A comfortable passage into the Fourth Round and a tie with Yorkshire’s top club Middlesbrough sets the seal on a good day for Pete Sixsmith. An outbreak of retro chanting, inspired by the terraces at London Road makes a good day even better, even though Jarvis the Dog was refused entry by Peterborough United …
Other than in the pages of the Beano, I have never seen anyone slip on a banana skin. Rodger the Dodger, Dennis The Menace and Minnie The Minx all used them in their vain attempts to stop Dad from slippering them (interesting sub text there), but in the street, a discarded banana skin has never, in my experience, led to outbreaks of hilarity as a fat man has gone a*** over tip having placed his size 11s on them.
So it was on Sunday. A few weeks ago, the prospect of a trip to a competent Championship side would have had us biting our fingernails and snapping at our loved ones. Indeed, we had gone down to one of that ilk in the Carling Cup, where the then manager packed his midfield and played Sessegnon alone up front.
After that dismal defeat, I said that the football was predictable, one-paced and dull and that we lacked imagination, verve and flair. I also suggested that if results did not improve quickly, The Brucester should be heading for the library with the pearl handled revolvers.
Well, the revolvers have been used and the new management team, using the same players, and on this occasion, the same formation, have fashioned a team that plays with all of the things we lacked at Brighton. The one addition is James McClean, who showed the Peterborough fans exactly what they missed when he turned them down earlier in the year.
The fact that we won this one at a canter shows the change in attitude and approach since the change of manager. When things were going badly for Bruce, he stood there with his arms folded, unwilling or unable to implement a change. With O’Neill, there is an alert footballing brain on the sidelines, looking all the time at the state of the game and passing instructions on to enthusiastic players who had looked jaded and bored under the previous regime.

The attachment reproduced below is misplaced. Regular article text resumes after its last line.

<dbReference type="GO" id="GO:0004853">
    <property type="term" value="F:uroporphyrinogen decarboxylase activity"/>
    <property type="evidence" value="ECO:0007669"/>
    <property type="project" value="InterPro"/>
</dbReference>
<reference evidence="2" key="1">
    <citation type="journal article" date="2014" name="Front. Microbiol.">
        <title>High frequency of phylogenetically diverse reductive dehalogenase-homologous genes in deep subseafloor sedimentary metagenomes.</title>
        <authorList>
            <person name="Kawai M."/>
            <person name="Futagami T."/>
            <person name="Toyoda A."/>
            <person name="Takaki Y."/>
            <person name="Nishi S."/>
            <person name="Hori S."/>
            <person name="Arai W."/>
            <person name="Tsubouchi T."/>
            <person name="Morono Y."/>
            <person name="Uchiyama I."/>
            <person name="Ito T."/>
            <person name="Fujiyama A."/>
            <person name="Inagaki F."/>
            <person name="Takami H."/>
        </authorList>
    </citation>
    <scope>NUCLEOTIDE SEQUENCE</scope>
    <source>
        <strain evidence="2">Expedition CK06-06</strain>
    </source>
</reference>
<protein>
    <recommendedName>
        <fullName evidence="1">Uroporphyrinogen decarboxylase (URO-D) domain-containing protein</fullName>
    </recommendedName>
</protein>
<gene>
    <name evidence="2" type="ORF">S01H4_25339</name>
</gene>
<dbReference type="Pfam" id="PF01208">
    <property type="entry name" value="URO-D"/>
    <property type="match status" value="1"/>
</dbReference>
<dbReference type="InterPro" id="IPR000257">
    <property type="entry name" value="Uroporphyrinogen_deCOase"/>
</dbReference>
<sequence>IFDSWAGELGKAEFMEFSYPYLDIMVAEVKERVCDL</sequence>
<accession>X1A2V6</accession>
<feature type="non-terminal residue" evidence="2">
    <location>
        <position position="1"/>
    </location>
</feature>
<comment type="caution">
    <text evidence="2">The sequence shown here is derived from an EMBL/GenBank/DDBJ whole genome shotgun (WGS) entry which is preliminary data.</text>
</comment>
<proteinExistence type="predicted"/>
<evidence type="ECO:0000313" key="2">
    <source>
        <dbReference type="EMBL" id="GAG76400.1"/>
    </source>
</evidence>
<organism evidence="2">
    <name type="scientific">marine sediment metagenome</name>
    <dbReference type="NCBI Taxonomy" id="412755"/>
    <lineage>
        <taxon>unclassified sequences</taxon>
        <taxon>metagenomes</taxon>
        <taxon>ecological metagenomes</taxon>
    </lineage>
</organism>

Darren Ferguson’s assessment of his own side (“We needed all 11 to play at their best against a good Premier League side; only two did so) was absolutely right. Take the two central defenders out of the equation and they looked little better than teams further down the leagues – and certainly no match for a resurgent Sunderland side, which clearly enjoyed a stress free afternoon.
The midfield trio of Cattermole, Vaughan and Gardner grabbed hold of midfield early on and never let go, allowing the two wide men in Larsson and McClean to have run after run down the flanks. Sessegnon worked ever so hard up front against United’s two best players in Bennett and Zakuani.
Defensively, we were never remotely worried and Mignolet could have worn a Ned Kelly mask for all that he had to do, while O’ Shea and Kilgallon (now the owner of a great song – see later) were as untroubled and as unflappable as that great buttling double act of Jeeves and Carson.
The two goals at the start of the second half killed the game off and allowed the following standing behind the goal to have a retro afternoon, with songs and chants extolling Charlie Hurley, Bobby Kerr, Vic Halom, Gary Rowell, Marco, Bally, Kevin Phillips, Lee Howey, Quinny, Alex Rae, Tommy Sorenson, Dickie Ord and even Danny Collins (although that one faded out pretty quickly). I was disappointed that there were no musical tributes to Shack (He’s big, he’s tall, he’s sitting on the ball, Lenny Shack, Lenny Shack) or Raich Carter (He’s one of our own, he’s one of our own, that Horatio Stratton Carter, he’s one of our own).
As for the reinvigorated, and rediscovered Matt Kilgallon, he was regaled with, “We thought you were dead, We thought you were dead, Matt Kilgallon, We thought you were dead”. If Steve Bruce were watching, he must have wondered about the wisdom of freezing him out for 18 months.
The whole day was most enjoyable. I was accompanied by Mr Horan and the Misses Horan, which sounds like something from a Jane Austen novel. I gather Ms Austen stood behind the goal at The Dell one week and at Fratton Park the next, just like I used to go to The Sports Direct Arena in the 60s, and the paper round money would not stretch to Ipswich Town away.
We stopped in Stamford, as fine an example of an English town as you would wish to see with its four large churches, its golden stone houses and its fine pubs. The London Inn and The Green Man were most welcoming, although the guy in The Green Man wearing the NUFC polo shirt did not stay long enough to find out. As the vicious Misses Horans walked in wearing their Sunderland shirts, he disappeared round the corner, zipped up his jacket, quaffed his pint in record time and left, just before Emma ripped his liver out and ate it.
The draw is an interesting one and gives us plenty to talk about. ‘Boro are a decent side and have a manager and owner who just ooze integrity. Hopefully, Julio will make a return to the Stadium and his name will be sung with gusto, as it was at London Road. It could be another banana skin, but I think we will be fine and Dandy.